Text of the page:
Note that if you arbitrarily remove a disk that was being utilized by a 3ware RAID unit, there are additional steps required before you can re-add it to the appliance. The MegaRAID controller will auto-heal a RAID unit using an available hot-spare in case of a drive failure.
The default rebuild rate is 30% which can lead to some long rebuilds depending on the size of your RAID unit and the amount of load on it.
If your server is in a datacenter then the alarm is not going to help much in identifying the problematic controller card and will only serve to cause grief. The two most common cases for an alarm are that a disk needs to be replaced or the battery backup unit is not functioning properly.
QuantaStor v3 and newer systems work with LSI MegaRAID controllers with no additional software to be installed. It will take a couple of minutes for the QuantaStor service to detect that the MegaRAID CLI is now installed but then you'll see the hardware configuration show up automatically in the web interface. Last, new firmware is required to 3TB and larger drives so if you have a older 9260 or 9280 controller be sure to download and apply the latest firmware.
HP SmartArray controllers are supported out-of-the box with no additional software to be installed. Below are the steps to create an SSD Caching RAID Unit and enable it for one of the Virtual Drives on your RAID Controller. You can create a Hardware SSD Cache Unit for your RAID controller by right clicking on your RAID controller in the Hardware Enclosures and Controllers section of the Web Manager as shown in the below screenshot. Please choose the option you would like and click the 'OK' button to create the SSD Cache Unit.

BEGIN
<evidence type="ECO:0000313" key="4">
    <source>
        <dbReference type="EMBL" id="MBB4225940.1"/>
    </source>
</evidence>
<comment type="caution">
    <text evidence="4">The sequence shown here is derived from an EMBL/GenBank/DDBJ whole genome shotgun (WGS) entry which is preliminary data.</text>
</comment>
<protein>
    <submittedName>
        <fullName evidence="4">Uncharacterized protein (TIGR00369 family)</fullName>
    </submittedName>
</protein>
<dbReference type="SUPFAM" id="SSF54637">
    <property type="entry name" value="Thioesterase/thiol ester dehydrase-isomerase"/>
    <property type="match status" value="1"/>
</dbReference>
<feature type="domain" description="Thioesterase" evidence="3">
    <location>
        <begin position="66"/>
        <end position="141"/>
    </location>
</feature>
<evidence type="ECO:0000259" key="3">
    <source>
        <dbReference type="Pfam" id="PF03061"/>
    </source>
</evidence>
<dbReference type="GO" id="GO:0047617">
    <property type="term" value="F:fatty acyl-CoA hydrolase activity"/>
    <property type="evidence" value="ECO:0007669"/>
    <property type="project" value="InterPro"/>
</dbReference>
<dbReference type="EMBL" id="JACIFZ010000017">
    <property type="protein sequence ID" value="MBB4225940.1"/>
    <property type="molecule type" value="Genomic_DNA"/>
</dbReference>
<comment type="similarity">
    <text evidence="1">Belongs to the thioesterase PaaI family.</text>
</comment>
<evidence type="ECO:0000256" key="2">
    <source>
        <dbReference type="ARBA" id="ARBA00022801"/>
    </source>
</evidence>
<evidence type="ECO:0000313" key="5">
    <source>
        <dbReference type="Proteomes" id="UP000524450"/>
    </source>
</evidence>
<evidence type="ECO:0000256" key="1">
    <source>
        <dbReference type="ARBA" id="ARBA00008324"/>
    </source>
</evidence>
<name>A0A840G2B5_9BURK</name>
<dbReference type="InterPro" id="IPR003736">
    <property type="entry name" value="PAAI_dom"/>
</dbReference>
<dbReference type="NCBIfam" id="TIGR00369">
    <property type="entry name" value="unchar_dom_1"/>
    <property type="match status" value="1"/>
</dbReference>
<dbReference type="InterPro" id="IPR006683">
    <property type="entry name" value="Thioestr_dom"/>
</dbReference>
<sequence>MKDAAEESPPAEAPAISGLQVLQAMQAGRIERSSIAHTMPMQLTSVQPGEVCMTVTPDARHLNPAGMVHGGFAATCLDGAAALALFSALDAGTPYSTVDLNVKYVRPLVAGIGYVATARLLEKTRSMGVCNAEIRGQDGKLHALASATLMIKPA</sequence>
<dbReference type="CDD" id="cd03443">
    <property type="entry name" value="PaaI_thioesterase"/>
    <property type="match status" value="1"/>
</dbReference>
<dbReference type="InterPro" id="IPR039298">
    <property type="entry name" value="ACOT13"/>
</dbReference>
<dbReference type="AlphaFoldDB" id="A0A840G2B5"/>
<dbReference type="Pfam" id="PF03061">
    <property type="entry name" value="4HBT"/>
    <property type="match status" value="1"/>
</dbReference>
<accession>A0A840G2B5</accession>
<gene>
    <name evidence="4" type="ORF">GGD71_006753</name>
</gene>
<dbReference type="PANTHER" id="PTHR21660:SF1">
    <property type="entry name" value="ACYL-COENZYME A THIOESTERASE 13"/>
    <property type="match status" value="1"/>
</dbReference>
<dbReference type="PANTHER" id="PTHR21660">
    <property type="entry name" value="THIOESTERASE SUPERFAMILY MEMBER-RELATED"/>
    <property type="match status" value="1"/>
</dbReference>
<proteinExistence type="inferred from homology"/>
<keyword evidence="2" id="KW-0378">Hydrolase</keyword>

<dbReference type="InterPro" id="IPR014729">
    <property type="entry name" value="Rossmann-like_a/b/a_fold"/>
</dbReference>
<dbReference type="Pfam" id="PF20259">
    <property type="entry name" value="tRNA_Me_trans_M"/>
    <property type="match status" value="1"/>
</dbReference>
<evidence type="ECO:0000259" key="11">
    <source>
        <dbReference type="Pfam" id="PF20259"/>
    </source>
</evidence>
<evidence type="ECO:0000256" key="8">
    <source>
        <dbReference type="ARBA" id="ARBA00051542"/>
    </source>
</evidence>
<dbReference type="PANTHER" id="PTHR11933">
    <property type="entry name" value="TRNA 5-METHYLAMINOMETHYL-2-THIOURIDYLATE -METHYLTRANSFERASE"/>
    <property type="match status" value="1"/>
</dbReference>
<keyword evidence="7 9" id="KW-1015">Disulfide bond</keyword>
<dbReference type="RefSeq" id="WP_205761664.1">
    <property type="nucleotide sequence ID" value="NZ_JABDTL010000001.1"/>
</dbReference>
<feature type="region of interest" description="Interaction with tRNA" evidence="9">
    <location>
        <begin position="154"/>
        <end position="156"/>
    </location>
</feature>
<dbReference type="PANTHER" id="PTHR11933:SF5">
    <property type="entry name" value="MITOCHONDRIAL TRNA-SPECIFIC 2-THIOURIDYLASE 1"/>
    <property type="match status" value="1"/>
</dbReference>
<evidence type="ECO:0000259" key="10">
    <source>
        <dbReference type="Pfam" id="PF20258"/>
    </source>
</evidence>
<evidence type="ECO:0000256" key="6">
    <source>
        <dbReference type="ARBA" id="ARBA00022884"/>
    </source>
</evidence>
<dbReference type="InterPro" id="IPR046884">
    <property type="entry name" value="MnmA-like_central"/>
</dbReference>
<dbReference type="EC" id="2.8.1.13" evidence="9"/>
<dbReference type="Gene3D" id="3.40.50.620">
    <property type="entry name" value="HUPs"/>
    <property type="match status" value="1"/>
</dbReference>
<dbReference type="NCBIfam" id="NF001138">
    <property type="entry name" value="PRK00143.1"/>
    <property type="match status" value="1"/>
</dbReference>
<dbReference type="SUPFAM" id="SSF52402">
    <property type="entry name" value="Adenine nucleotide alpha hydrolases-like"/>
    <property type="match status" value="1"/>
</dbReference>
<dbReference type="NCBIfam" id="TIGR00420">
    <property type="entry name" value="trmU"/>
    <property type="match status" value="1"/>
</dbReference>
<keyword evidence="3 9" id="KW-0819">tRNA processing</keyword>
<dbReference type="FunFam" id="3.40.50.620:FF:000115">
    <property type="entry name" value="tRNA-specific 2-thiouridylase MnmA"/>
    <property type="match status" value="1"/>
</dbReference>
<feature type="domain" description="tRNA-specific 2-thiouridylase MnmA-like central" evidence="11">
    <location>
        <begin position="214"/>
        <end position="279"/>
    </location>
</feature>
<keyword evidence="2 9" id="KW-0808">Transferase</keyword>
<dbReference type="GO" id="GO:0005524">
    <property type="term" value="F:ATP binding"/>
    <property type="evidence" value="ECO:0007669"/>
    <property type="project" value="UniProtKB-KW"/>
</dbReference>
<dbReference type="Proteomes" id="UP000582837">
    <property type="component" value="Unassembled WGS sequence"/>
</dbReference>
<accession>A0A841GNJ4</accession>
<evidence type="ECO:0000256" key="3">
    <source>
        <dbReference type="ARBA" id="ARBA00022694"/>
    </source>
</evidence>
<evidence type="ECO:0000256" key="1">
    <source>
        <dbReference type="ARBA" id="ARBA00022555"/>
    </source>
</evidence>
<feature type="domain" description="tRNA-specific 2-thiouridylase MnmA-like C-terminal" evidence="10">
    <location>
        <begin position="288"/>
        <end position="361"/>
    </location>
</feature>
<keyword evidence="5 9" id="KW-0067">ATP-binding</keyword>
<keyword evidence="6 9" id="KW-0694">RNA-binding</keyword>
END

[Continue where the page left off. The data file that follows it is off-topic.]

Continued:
Now that you have created your Hardware SSD Cache Unit as detailed above, you can enable it for the specific Virtual Drive(s) you would like to have be cached. To enable the SSD Cache Unit for a particular Virtual Drive, locate the Virtual Drive in the Hardware Enclosures and Controllers section of the Web Interface and right click and choose the 'Enable SSD Caching' option.
This will open the Enable SSD Caching on RAID Unit dialog where you can confirm your selection and click 'OK'.
ZFS based storage pools support the addition of SSD devices for use as read or write cache.
You can add up to 4x devices for SSD read-cache (L2ARC) to any ZFS based storage pool and these devices do not need to be fault tolerant.

ZFS based storage pools use what are called "ARC" as a in-memory read cache rather than the Linux filesystem buffer cache to boost disk read performance. RAID0 layout is also called 'striping' and it writes data across all the disk drives in the storage pool in a round robin fashion. RAID1 is also called 'mirroring' because it achieves fault tolerance by writing the same data to two disk drives so that you always have two copies of the data. RAID5 achieves fault tolerance via what's called a parity calculation where one of the drives contains an XOR calculation of the bits on the other drives.
RAID6 improves upon RAID5 in that it can handle two drive failures but it requires that you have two disk drives dedicated to parity information. RAID10 is similar to RAID1 in that it utilizes mirroring, but RAID10 also does striping over the mirrors. In some cases it can be useful to create more than one storage pool so that you have low cost fault-tolerant storage available in RAID6 for archive and higher IOPS storage in RAID10 for virtual machines, databases, MS Exchange, or similar workloads. If you have created an XFS based storage pool with a RAID level it will take some time to 'rebuild'.